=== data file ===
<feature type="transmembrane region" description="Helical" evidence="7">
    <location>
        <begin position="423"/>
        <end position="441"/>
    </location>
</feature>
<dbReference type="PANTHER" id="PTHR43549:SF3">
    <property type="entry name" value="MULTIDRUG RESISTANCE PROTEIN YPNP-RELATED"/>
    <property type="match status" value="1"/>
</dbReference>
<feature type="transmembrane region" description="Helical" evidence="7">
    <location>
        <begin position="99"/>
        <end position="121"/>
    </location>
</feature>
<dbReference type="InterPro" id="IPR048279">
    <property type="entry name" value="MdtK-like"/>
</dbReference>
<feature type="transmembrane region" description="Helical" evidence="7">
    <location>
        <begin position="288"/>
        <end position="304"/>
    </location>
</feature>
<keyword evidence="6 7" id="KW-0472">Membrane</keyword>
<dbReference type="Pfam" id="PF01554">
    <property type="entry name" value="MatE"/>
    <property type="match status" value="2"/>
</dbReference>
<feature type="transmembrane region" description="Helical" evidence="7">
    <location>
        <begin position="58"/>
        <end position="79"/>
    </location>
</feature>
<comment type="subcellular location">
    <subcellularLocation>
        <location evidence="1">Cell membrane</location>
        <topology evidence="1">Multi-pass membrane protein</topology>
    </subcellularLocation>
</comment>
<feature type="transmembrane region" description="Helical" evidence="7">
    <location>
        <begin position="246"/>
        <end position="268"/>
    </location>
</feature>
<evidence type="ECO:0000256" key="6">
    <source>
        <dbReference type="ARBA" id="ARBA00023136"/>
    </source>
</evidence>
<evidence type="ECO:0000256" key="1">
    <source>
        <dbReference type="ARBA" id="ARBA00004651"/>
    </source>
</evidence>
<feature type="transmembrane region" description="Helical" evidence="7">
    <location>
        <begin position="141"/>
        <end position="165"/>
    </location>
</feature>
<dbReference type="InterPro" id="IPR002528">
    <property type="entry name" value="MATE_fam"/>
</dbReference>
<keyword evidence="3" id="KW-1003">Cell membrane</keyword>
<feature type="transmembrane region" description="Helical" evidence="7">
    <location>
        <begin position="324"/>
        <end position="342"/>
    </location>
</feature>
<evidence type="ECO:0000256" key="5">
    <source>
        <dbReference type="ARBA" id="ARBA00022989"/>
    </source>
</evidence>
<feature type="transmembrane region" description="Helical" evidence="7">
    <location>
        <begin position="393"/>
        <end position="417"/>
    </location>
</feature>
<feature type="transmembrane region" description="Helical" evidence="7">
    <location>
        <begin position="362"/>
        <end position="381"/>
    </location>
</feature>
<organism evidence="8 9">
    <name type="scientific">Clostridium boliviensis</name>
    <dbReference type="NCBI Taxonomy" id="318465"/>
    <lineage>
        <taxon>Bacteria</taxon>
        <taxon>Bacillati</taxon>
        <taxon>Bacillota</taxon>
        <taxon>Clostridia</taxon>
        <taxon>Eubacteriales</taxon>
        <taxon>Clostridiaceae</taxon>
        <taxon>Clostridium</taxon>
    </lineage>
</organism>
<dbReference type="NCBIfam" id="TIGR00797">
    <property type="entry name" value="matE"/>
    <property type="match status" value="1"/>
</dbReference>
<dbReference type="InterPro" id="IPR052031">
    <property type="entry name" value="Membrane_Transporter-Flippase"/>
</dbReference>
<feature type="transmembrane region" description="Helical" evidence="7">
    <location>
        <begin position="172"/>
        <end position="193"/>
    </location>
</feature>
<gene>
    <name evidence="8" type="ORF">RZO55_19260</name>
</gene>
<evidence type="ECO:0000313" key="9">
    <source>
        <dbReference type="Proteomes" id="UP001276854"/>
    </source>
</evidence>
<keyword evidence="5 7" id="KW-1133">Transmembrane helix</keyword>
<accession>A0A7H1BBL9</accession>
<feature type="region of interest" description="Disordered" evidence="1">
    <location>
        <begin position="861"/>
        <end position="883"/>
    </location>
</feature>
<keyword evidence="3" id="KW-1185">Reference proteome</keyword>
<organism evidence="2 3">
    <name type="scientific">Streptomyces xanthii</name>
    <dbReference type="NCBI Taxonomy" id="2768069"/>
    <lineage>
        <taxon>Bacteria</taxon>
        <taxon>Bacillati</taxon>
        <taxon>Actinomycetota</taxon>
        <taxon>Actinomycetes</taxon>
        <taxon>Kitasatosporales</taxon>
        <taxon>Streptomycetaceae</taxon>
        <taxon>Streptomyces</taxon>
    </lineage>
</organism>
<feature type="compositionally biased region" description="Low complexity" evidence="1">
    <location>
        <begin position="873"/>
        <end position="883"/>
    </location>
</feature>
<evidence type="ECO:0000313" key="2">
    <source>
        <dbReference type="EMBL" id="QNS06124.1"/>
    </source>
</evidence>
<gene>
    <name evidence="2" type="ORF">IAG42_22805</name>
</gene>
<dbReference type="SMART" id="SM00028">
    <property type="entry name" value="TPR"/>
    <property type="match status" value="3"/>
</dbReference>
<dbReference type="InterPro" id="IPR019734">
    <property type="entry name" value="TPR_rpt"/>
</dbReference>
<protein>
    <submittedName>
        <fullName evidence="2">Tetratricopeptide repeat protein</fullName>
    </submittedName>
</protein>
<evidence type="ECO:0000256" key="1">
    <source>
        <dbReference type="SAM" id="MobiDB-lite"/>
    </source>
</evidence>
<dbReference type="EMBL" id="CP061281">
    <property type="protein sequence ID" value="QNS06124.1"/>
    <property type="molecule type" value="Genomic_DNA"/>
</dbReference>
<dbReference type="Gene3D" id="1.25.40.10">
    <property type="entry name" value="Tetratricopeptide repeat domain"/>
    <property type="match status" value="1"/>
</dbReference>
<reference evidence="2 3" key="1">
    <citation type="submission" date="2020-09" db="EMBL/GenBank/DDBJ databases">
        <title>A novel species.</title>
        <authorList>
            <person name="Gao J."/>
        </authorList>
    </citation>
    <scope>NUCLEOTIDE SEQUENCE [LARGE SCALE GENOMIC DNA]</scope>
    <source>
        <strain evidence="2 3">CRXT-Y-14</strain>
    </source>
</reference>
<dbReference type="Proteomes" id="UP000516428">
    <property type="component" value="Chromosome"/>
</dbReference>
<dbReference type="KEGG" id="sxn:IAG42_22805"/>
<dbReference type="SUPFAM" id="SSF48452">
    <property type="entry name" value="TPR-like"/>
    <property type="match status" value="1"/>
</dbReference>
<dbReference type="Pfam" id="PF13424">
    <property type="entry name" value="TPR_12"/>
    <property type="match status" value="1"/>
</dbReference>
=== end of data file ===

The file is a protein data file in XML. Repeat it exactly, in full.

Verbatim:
<feature type="transmembrane region" description="Helical" evidence="7">
    <location>
        <begin position="423"/>
        <end position="441"/>
    </location>
</feature>
<dbReference type="PANTHER" id="PTHR43549:SF3">
    <property type="entry name" value="MULTIDRUG RESISTANCE PROTEIN YPNP-RELATED"/>
    <property type="match status" value="1"/>
</dbReference>
<feature type="transmembrane region" description="Helical" evidence="7">
    <location>
        <begin position="99"/>
        <end position="121"/>
    </location>
</feature>
<dbReference type="InterPro" id="IPR048279">
    <property type="entry name" value="MdtK-like"/>
</dbReference>
<feature type="transmembrane region" description="Helical" evidence="7">
    <location>
        <begin position="288"/>
        <end position="304"/>
    </location>
</feature>
<keyword evidence="6 7" id="KW-0472">Membrane</keyword>
<dbReference type="Pfam" id="PF01554">
    <property type="entry name" value="MatE"/>
    <property type="match status" value="2"/>
</dbReference>
<feature type="transmembrane region" description="Helical" evidence="7">
    <location>
        <begin position="58"/>
        <end position="79"/>
    </location>
</feature>
<comment type="subcellular location">
    <subcellularLocation>
        <location evidence="1">Cell membrane</location>
        <topology evidence="1">Multi-pass membrane protein</topology>
    </subcellularLocation>
</comment>
<feature type="transmembrane region" description="Helical" evidence="7">
    <location>
        <begin position="246"/>
        <end position="268"/>
    </location>
</feature>
<evidence type="ECO:0000256" key="6">
    <source>
        <dbReference type="ARBA" id="ARBA00023136"/>
    </source>
</evidence>
<evidence type="ECO:0000256" key="1">
    <source>
        <dbReference type="ARBA" id="ARBA00004651"/>
    </source>
</evidence>
<feature type="transmembrane region" description="Helical" evidence="7">
    <location>
        <begin position="141"/>
        <end position="165"/>
    </location>
</feature>
<dbReference type="InterPro" id="IPR002528">
    <property type="entry name" value="MATE_fam"/>
</dbReference>
<keyword evidence="3" id="KW-1003">Cell membrane</keyword>
<feature type="transmembrane region" description="Helical" evidence="7">
    <location>
        <begin position="324"/>
        <end position="342"/>
    </location>
</feature>
<evidence type="ECO:0000256" key="5">
    <source>
        <dbReference type="ARBA" id="ARBA00022989"/>
    </source>
</evidence>
<feature type="transmembrane region" description="Helical" evidence="7">
    <location>
        <begin position="393"/>
        <end position="417"/>
    </location>
</feature>
<feature type="transmembrane region" description="Helical" evidence="7">
    <location>
        <begin position="362"/>
        <end position="381"/>
    </location>
</feature>
<organism evidence="8 9">
    <name type="scientific">Clostridium boliviensis</name>
    <dbReference type="NCBI Taxonomy" id="318465"/>
    <lineage>
        <taxon>Bacteria</taxon>
        <taxon>Bacillati</taxon>
        <taxon>Bacillota</taxon>
        <taxon>Clostridia</taxon>
        <taxon>Eubacteriales</taxon>
        <taxon>Clostridiaceae</taxon>
        <taxon>Clostridium</taxon>
    </lineage>
</organism>
<dbReference type="NCBIfam" id="TIGR00797">
    <property type="entry name" value="matE"/>
    <property type="match status" value="1"/>
</dbReference>
<dbReference type="InterPro" id="IPR052031">
    <property type="entry name" value="Membrane_Transporter-Flippase"/>
</dbReference>
<feature type="transmembrane region" description="Helical" evidence="7">
    <location>
        <begin position="172"/>
        <end position="193"/>
    </location>
</feature>
<gene>
    <name evidence="8" type="ORF">RZO55_19260</name>
</gene>
<evidence type="ECO:0000313" key="9">
    <source>
        <dbReference type="Proteomes" id="UP001276854"/>
    </source>
</evidence>
<keyword evidence="5 7" id="KW-1133">Transmembrane helix</keyword>
<accession>A0A7H1BBL9</accession>
<feature type="region of interest" description="Disordered" evidence="1">
    <location>
        <begin position="861"/>
        <end position="883"/>
    </location>
</feature>
<keyword evidence="3" id="KW-1185">Reference proteome</keyword>
<organism evidence="2 3">
    <name type="scientific">Streptomyces xanthii</name>
    <dbReference type="NCBI Taxonomy" id="2768069"/>
    <lineage>
        <taxon>Bacteria</taxon>
        <taxon>Bacillati</taxon>
        <taxon>Actinomycetota</taxon>
        <taxon>Actinomycetes</taxon>
        <taxon>Kitasatosporales</taxon>
        <taxon>Streptomycetaceae</taxon>
        <taxon>Streptomyces</taxon>
    </lineage>
</organism>
<feature type="compositionally biased region" description="Low complexity" evidence="1">
    <location>
        <begin position="873"/>
        <end position="883"/>
    </location>
</feature>
<evidence type="ECO:0000313" key="2">
    <source>
        <dbReference type="EMBL" id="QNS06124.1"/>
    </source>
</evidence>
<gene>
    <name evidence="2" type="ORF">IAG42_22805</name>
</gene>
<dbReference type="SMART" id="SM00028">
    <property type="entry name" value="TPR"/>
    <property type="match status" value="3"/>
</dbReference>
<dbReference type="InterPro" id="IPR019734">
    <property type="entry name" value="TPR_rpt"/>
</dbReference>
<protein>
    <submittedName>
        <fullName evidence="2">Tetratricopeptide repeat protein</fullName>
    </submittedName>
</protein>
<evidence type="ECO:0000256" key="1">
    <source>
        <dbReference type="SAM" id="MobiDB-lite"/>
    </source>
</evidence>
<dbReference type="EMBL" id="CP061281">
    <property type="protein sequence ID" value="QNS06124.1"/>
    <property type="molecule type" value="Genomic_DNA"/>
</dbReference>
<dbReference type="Gene3D" id="1.25.40.10">
    <property type="entry name" value="Tetratricopeptide repeat domain"/>
    <property type="match status" value="1"/>
</dbReference>
<reference evidence="2 3" key="1">
    <citation type="submission" date="2020-09" db="EMBL/GenBank/DDBJ databases">
        <title>A novel species.</title>
        <authorList>
            <person name="Gao J."/>
        </authorList>
    </citation>
    <scope>NUCLEOTIDE SEQUENCE [LARGE SCALE GENOMIC DNA]</scope>
    <source>
        <strain evidence="2 3">CRXT-Y-14</strain>
    </source>
</reference>
<dbReference type="Proteomes" id="UP000516428">
    <property type="component" value="Chromosome"/>
</dbReference>
<dbReference type="KEGG" id="sxn:IAG42_22805"/>
<dbReference type="SUPFAM" id="SSF48452">
    <property type="entry name" value="TPR-like"/>
    <property type="match status" value="1"/>
</dbReference>
<dbReference type="Pfam" id="PF13424">
    <property type="entry name" value="TPR_12"/>
    <property type="match status" value="1"/>
</dbReference>